Here in sunny Scotland we're currently basking in glorious sunshine. Glorious, glorious sunshine and temperatures edging towards the mid-20s (or mid-70s, if you prefer). For us here it's an all too rare occasion, although as much as the kids are enjoying unfettered access to the garden and beyond, getting them to sleep is a different matter altogether...
In spite of the lack of sleep we've been making the most of it with plenty of trips to the beach to let the kids and dogs cool off (I've even had a paddle in the waters myself, which considering how bloody Baltic the water is says a lot, I think). And of course, this burst of warm weather is good for the garden, too:
So much of what I've planted outside has some sort of significance to it, some reason and purpose. Poppies for my Poppy (my granddad, the gardener), next to the small cairn to the ancestors I made with the rocks I dug up in the first couple of years as I tried to condition the soil:
Home of slugs (and other fun things, I'm sure).
The rowan, planted for protection, is in full and glorious flower too, covered in cloud-like blobs:
Hopefully they will turn into lots of bright red berries come the autumn.
Then there's blueberry bush, which I will harvest around Lùnastal, now flowering as well:
I'm not sure there will be so many berries this year, while there's plenty of new growth at the tips of the bush I think the late cold snaps we had just as the bush was coming into leaf have done for some parts of it. Still, I'm glad it survived. Thanks to the storms we lost one raspberry bush, but the other - I think the golden raspberry I planted last year - will be flowering soon, and the blackcurrant I put in last year is dotted with tiny currants. The rushes, planted for Manannán, are...doing whatever they do (they're not flowers, really...). All in all everything is thriving, which is good. Kind of:
This is the devotional space I maintain in the garden, with the poppy (behind which is the cairn), and the 'pond' with the rushes at the front there, some juniper to the right (for protection), some trailing ivy (also having protective qualities), the blueberry bush right near the gnome (Wilf), and the rowan just in the background there. Things are a leeeettle crowded.
As I've said before, I would describe myself as an optimistic gardener, in the sense of "shove it in and hope for the best." The hoping has certainly helped, it seems...The woody thing poking out behind the juniper bush, between the rushes and the gnome (Wilf) is the insect house I posted a picture of a few months ago:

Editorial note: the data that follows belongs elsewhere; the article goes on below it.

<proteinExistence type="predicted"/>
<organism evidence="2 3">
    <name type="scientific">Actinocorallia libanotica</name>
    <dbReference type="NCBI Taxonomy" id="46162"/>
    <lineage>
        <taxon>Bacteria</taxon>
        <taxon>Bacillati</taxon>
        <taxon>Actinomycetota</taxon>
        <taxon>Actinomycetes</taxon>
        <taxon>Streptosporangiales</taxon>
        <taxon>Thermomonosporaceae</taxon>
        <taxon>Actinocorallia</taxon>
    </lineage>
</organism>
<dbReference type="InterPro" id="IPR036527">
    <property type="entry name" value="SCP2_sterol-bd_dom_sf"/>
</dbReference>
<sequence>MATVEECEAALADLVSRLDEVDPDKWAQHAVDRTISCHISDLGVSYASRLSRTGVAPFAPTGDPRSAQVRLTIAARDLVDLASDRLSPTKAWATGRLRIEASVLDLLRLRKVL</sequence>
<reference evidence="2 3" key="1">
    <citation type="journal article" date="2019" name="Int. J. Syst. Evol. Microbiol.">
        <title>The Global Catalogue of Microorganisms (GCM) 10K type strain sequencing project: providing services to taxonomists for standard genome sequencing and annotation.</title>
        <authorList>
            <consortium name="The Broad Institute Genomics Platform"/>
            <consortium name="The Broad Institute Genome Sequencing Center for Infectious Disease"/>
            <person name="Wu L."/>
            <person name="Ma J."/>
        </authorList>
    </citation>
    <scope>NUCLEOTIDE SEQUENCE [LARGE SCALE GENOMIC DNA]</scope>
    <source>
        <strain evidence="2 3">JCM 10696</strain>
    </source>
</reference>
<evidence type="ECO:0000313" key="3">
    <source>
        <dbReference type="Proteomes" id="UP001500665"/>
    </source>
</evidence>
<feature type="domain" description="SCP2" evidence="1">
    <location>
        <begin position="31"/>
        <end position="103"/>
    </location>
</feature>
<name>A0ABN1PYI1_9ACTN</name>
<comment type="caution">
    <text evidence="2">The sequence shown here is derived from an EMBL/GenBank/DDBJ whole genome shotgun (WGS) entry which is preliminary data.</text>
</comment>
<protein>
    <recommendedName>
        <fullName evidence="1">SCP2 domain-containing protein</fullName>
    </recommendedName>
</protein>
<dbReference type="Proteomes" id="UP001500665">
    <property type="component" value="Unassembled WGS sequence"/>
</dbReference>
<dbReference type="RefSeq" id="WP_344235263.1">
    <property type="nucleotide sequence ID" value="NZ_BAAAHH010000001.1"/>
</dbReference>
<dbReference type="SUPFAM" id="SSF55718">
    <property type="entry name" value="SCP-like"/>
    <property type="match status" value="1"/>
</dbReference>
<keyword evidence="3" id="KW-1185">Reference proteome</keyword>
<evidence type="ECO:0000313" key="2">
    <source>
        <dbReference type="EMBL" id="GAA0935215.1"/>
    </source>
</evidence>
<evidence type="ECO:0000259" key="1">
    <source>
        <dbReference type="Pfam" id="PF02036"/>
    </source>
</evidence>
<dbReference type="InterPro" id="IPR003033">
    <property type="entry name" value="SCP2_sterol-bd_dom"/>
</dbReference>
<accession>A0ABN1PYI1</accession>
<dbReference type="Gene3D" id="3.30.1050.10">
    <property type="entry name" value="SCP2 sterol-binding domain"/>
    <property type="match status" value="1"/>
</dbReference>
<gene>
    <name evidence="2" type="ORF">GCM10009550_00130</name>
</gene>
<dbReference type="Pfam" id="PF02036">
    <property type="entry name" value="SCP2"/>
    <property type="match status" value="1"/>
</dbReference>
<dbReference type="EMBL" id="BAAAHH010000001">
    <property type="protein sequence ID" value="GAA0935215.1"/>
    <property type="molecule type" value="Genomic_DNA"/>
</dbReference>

It's now almost completely subsumed by ivy and a strawberry plant, while I've no idea what's happened to the primroses and the cowslip is still lurking in a small gap...Now probably isn't the best time for pruning, while everything is growing at full tilt, but I think it needs to be done at some point, at least.
Seeing as I've planted most of the things in the garden, though, I have at least a vague sort of idea of what they are. As I tend to them and get my hands dirty, I put a little bit of myself into it all and in a way their roots become my roots. I realised, though, as I'm getting more mobile again and wandering down to the beach of an afternoon, that I can't say I know what all of the flowers and plants are that are growing wild. It's not something I ever learned as a kid, and I think it's important to know these things, to understand the place I live in. So I've resolved to get more educated on that; it's probably going to be a little hit and miss since at the moment I only have the internet as my guide, but so far I've found (prefacing all of these with "I think"):
Bloody cranesbill. The next one, according to my searches:
Is blue wooly speedwell. I think the grass is suffering from weedkiller here; the company employed to look after the public areas in the village has used it liberally this year to stop the grass from spilling out onto the pavements (easier and quicker than having to tidy things up manually), or from growing too close to trees and hedges, to cut down on the need for strimming. Lots of plants have become casualties to this and I for one am not best pleased about it. Grr.
Anyway. In amongst the rocks at the beach there's thrift:
Which is beautiful (and Rosie's favourite). The next one I've yet to identify, mainly because I didn't get a decent picture and I don't think the flowers are fully out yet:
Any ideas from the more educated are welcome! And last but not least:
A wee thrift flower nestling in the corner with some moss on a rock. I love moss.
Hopefully I'll be able to take more photos and keep on educating myself throughout the summer. It's something Rosie's interested in so we can make a project of it. Unfortunately there are no robots or spaceships involved, but I'm sure Tom will enjoy it too.